Dale Earnhardt Jr. retiring from NASCAR after 2017 season

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Dale Earnhardt Jr. announced Tuesday morning that he is retiring from NASCAR after this season.

In a release from Hendrick Motorsports, the team said the 14-time most popular driver will discuss the decision at a news conference today at 3 p.m.

Here is the release from the team.

CONCORD, N.C. (April 25, 2017) – After 18 seasons and more than 600 races behind the wheel, Dale Earnhardt Jr. will bring his NASCAR Cup Series driving career to a close at the conclusion of 2017. Today, he shared the news with members of his No. 88 Hendrick Motorsports team.

The fan favorite and two-time Daytona 500 champion will discuss his decision in a press conference this afternoon. He will be joined by Hendrick Motorsports owner Rick Hendrick, for whom Earnhardt has driven since 2008. The two first met about the driver’s decision on March 29.

Earnhardt, who will turn 43 in October, made his first career Cup Series start on May 30, 1999, at Charlotte Motor Speedway. Since then, the Kannapolis, North Carolina, native has captured 26 points-paying Cup race wins and been voted by fans as NASCAR’s Most Popular Driver a record 14 consecutive years. He has qualified for the NASCAR playoffs eight times.

Now in the midst of his 18th full-time season at the elite Cup level, Earnhardt made his 600th career series start on March 26 at Fontana, California. He will compete in his final NASCAR Cup Series race on Nov. 19 at Homestead-Miami Speedway.

Hendrick Motorsports will announce plans for its 2018 team alignment at a later date.

After missing the last 18 races of the 2016 season while recovering from concussion symptoms, Earnhardt returned for the season-opening Daytona 500. He repeatedly has said he would take about two months to decide if he wanted to continue driving beyond 2017, the final year of his contract at Hendrick Motorsports.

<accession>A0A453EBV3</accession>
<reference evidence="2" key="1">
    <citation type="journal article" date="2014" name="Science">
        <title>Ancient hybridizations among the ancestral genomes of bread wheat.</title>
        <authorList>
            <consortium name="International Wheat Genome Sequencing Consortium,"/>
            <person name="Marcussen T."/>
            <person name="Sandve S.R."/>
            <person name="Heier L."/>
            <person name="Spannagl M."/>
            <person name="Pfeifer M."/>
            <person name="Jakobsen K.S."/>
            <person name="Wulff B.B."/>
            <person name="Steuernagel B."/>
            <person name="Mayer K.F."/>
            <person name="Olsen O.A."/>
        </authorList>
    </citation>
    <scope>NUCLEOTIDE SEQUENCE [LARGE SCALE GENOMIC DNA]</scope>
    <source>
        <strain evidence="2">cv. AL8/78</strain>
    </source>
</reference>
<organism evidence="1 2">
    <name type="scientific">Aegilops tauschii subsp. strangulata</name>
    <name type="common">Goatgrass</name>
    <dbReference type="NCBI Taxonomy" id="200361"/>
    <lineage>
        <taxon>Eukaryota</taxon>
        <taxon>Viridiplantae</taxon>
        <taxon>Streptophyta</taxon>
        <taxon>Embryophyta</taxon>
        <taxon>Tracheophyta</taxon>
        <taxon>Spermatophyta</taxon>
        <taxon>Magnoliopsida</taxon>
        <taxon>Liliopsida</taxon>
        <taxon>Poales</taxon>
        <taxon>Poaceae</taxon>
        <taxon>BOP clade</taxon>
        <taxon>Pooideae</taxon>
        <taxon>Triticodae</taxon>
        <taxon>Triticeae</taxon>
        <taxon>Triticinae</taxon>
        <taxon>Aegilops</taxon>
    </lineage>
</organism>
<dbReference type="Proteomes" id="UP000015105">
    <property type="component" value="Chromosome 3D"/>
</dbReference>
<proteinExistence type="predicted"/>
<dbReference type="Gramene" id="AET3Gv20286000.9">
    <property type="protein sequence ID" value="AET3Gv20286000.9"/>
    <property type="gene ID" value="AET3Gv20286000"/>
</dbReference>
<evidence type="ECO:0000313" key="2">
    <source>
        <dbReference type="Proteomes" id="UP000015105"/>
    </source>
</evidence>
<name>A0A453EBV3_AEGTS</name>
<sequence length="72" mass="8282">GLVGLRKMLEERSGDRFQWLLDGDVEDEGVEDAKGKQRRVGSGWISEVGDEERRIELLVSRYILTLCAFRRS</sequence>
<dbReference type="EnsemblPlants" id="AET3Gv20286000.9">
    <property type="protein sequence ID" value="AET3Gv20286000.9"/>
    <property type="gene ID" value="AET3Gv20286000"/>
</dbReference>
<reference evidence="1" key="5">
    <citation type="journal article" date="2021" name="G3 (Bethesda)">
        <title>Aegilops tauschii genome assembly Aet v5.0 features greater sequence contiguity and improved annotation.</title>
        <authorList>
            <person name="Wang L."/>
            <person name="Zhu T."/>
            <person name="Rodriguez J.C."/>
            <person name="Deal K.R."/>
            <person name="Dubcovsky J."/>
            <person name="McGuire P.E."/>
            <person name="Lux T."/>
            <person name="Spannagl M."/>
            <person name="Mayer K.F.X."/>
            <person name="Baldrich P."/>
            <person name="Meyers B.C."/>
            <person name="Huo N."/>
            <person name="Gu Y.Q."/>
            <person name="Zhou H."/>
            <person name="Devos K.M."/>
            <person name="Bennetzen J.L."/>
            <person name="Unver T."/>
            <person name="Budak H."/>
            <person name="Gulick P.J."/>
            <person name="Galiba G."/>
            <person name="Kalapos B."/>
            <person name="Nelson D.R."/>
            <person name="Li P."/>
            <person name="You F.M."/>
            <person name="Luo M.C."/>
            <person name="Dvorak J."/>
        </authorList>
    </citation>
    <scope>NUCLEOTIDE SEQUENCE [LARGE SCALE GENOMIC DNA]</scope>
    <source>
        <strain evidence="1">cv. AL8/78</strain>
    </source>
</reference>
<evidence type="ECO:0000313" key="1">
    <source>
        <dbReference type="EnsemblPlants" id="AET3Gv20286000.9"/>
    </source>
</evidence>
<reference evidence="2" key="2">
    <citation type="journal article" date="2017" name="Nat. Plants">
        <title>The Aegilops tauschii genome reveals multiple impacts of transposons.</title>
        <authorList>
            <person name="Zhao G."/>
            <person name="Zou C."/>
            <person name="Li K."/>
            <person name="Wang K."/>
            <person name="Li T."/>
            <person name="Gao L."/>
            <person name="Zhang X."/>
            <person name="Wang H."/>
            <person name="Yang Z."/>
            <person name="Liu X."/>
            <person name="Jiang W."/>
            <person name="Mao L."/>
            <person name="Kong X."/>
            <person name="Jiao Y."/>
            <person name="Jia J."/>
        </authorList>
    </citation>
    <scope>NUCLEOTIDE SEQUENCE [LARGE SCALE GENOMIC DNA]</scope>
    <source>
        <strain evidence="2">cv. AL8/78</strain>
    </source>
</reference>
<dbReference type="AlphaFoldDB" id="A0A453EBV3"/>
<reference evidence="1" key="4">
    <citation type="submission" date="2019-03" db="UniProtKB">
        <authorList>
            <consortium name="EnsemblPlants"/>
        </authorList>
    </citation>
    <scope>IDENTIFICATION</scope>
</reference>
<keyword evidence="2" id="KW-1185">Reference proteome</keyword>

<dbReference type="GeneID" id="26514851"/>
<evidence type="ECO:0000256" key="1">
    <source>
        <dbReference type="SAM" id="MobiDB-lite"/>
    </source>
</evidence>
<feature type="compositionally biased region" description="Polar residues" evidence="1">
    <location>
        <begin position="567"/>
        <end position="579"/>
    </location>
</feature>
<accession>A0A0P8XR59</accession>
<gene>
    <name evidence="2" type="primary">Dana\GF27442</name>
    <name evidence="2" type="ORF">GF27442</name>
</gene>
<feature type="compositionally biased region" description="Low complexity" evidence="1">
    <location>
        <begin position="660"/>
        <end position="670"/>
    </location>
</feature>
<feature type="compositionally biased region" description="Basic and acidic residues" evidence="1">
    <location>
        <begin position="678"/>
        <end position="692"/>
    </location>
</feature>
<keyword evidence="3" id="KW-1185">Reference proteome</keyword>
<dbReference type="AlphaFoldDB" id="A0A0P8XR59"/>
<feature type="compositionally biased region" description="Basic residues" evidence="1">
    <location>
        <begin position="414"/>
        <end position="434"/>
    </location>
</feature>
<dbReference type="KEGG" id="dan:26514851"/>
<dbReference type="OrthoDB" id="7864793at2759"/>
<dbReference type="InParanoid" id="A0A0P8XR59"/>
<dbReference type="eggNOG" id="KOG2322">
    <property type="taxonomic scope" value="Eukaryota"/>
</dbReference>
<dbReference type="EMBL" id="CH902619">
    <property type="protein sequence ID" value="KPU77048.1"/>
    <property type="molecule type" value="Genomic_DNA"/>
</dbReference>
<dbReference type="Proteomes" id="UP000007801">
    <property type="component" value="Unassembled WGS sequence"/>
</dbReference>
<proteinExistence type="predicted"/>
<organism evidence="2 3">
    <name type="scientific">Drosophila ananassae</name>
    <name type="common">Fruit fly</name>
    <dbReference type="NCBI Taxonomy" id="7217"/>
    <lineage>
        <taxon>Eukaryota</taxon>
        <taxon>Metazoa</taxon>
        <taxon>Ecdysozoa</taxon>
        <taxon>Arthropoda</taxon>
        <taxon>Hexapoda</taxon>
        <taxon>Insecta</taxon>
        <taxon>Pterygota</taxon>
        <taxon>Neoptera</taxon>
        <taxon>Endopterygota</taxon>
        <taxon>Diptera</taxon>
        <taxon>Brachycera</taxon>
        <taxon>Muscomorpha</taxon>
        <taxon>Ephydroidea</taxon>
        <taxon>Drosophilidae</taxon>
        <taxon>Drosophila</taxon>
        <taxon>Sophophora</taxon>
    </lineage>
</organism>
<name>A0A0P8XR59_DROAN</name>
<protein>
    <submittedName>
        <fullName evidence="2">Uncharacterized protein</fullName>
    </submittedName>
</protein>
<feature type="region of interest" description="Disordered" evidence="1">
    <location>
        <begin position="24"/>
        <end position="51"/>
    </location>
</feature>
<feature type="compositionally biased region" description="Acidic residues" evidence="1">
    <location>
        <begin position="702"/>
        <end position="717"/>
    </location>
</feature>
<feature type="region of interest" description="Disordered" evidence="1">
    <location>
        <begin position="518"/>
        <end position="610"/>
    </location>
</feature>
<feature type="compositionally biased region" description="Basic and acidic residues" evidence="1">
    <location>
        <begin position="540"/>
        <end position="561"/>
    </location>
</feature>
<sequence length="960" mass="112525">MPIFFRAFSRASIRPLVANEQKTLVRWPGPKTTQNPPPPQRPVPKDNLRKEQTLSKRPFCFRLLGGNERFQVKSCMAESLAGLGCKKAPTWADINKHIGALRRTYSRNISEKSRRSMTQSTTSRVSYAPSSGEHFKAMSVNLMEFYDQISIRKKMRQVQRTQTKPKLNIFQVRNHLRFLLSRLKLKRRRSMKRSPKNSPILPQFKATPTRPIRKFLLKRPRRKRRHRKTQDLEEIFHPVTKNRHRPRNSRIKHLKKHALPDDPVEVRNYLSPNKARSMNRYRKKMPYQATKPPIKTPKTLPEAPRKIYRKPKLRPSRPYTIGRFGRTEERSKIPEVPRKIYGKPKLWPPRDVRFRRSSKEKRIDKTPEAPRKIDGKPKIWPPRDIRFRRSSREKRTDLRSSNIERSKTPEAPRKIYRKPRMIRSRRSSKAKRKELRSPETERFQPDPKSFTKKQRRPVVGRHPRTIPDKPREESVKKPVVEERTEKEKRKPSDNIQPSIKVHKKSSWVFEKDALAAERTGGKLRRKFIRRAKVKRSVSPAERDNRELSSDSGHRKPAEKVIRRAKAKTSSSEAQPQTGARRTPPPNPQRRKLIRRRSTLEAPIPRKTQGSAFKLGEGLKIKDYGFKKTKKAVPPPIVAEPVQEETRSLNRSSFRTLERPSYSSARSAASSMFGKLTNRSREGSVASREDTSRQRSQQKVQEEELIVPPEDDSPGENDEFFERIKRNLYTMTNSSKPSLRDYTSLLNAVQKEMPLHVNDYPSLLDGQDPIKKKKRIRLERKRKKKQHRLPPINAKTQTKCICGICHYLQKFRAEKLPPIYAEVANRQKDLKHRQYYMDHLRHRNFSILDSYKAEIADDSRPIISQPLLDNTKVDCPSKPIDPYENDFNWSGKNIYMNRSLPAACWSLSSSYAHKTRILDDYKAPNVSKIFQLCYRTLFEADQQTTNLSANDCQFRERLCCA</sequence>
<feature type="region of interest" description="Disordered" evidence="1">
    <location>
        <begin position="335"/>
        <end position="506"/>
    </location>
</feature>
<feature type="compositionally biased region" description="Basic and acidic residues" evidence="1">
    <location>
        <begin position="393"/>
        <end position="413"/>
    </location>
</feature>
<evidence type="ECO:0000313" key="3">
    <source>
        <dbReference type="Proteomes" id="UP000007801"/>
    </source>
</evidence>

Earnhardt finished 38th Monday at Bristol Motor Speedway, his fourth finish of 30th or worse in the first eight races of the 2017 season. He fell to 24th in the Cup points standings.

The 14-time most popular driver finished 38th in Monday’s Food City 500 at Bristol Motor Speedway, crashing on a Lap 218 restart after an apparent problem with his oil cooler under caution. He lost four spots in the rankings and is 50 points behind the current cutoff for qualiyfing for the 16-driver playoff on points.

Earnhardt hinted the news was coming in an early morning tweet Tuesday.

NASCAR America: Jimmie Johnson’s patience propels him to victory lane in Food City 500

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Jimmie Johnson is known for his patience behind the wheel. Where other drivers may get too hot under the collar and over-react, Johnson is typically cool as a cucumber — and that’s helped lead him to many of his 82 career NASCAR Cup wins.

That patience once again played out in Johnson’s win Monday in the Food City 500 at Bristol Motor Speedway, only his second career triumph (and first in seven years) at the “World’s Fastest Half-Mile.”

On Monday’s NASCAR America, Greg Biffle and Kyle Petty discussed Johnson’s patience throughout Monday’s race.